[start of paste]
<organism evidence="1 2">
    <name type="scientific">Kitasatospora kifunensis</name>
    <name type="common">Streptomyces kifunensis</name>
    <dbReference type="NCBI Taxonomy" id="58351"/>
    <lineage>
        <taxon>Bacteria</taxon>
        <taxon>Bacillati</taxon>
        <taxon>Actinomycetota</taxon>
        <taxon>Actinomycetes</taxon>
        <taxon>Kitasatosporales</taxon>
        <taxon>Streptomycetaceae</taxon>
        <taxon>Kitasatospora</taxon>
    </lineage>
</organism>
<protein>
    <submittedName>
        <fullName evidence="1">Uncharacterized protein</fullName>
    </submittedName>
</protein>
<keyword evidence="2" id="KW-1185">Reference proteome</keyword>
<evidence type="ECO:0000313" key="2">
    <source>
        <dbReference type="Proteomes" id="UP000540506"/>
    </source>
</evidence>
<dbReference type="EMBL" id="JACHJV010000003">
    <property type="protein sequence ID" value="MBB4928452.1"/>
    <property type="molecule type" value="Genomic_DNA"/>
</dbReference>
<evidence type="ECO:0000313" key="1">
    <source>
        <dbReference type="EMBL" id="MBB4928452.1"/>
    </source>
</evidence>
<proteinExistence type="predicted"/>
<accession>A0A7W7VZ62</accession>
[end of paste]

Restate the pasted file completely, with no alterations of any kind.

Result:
<organism evidence="1 2">
    <name type="scientific">Kitasatospora kifunensis</name>
    <name type="common">Streptomyces kifunensis</name>
    <dbReference type="NCBI Taxonomy" id="58351"/>
    <lineage>
        <taxon>Bacteria</taxon>
        <taxon>Bacillati</taxon>
        <taxon>Actinomycetota</taxon>
        <taxon>Actinomycetes</taxon>
        <taxon>Kitasatosporales</taxon>
        <taxon>Streptomycetaceae</taxon>
        <taxon>Kitasatospora</taxon>
    </lineage>
</organism>
<protein>
    <submittedName>
        <fullName evidence="1">Uncharacterized protein</fullName>
    </submittedName>
</protein>
<keyword evidence="2" id="KW-1185">Reference proteome</keyword>
<evidence type="ECO:0000313" key="2">
    <source>
        <dbReference type="Proteomes" id="UP000540506"/>
    </source>
</evidence>
<dbReference type="EMBL" id="JACHJV010000003">
    <property type="protein sequence ID" value="MBB4928452.1"/>
    <property type="molecule type" value="Genomic_DNA"/>
</dbReference>
<evidence type="ECO:0000313" key="1">
    <source>
        <dbReference type="EMBL" id="MBB4928452.1"/>
    </source>
</evidence>
<proteinExistence type="predicted"/>
<accession>A0A7W7VZ62</accession>